Dow attempting to transfer Bhopal liability: According to documents obtained by the Times of India, Ratan Tata, a leading Indian industrialist and head of the Indo-US business council, has offered to "to take up 'remediation' -- in plain words, cleaning up -- of the Union Carbide plant site" in Bhopal. The Times reported on June 20, 2007 that Tata's offer "has been picked up by the [Prime Ministers' Office] and top ministries to find a way out for Dow". Indian activists are saying that if demands that Dow clean up Bhopal are settled out of court, Dow won't be held responsible for compensating the "indirect victims" of the Bhopal disaster--residents left with out clean drinking water.
Peruvians say "no" to GMO potatoes: Farmers and residents of the Cusco region of Peru have passed an ordinance restricting the transport and production of genetically modified potatoes and other crops. The Association for Nature and Sustainable Development (ANDES) reports, "The decision of the regional government of Cusco... has the intention to protect the genetic diversity of thousands of native varieties of potatoes and other native crops, prohibiting the entrance of exotic transgenic crops to the region as well as the sale, growth and transport of all GM crops." ANDES noted that the decree demonstrates recognition of the historical, cultural, social, ecological and economic importance of the potato in this region, as well as respect for the cultural values, health and environment of Cusco, the oldest continuously inhabited city of the Americas.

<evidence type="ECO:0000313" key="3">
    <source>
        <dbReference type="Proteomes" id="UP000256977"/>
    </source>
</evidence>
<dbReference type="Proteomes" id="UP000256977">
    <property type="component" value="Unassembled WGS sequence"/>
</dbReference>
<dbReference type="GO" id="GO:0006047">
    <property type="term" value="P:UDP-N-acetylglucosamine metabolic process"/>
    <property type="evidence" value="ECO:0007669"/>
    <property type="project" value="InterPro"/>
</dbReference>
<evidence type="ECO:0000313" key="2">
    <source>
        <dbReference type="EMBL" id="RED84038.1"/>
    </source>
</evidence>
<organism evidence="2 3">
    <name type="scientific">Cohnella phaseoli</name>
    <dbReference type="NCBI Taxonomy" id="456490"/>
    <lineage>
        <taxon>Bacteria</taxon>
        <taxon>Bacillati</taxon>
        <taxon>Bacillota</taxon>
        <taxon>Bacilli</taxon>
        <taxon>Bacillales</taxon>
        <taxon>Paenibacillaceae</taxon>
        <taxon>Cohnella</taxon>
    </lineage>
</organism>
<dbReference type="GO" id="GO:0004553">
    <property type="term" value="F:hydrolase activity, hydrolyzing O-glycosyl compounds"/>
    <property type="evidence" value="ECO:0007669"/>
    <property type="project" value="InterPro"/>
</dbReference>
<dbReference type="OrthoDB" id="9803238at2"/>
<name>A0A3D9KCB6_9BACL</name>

Texas toddler dies from pesticide poisoning: Five family members became ill and a two year old Lubbock girl died after being exposed to Phostoxin, a PAN "Bad Actor" chemical that is acutely toxic. Phostoxin is regularly used for pest control in grain silos, but is illegal for residential use. A pesticide applicator used the fatal pellets to rid the family's home of roaches. Read more.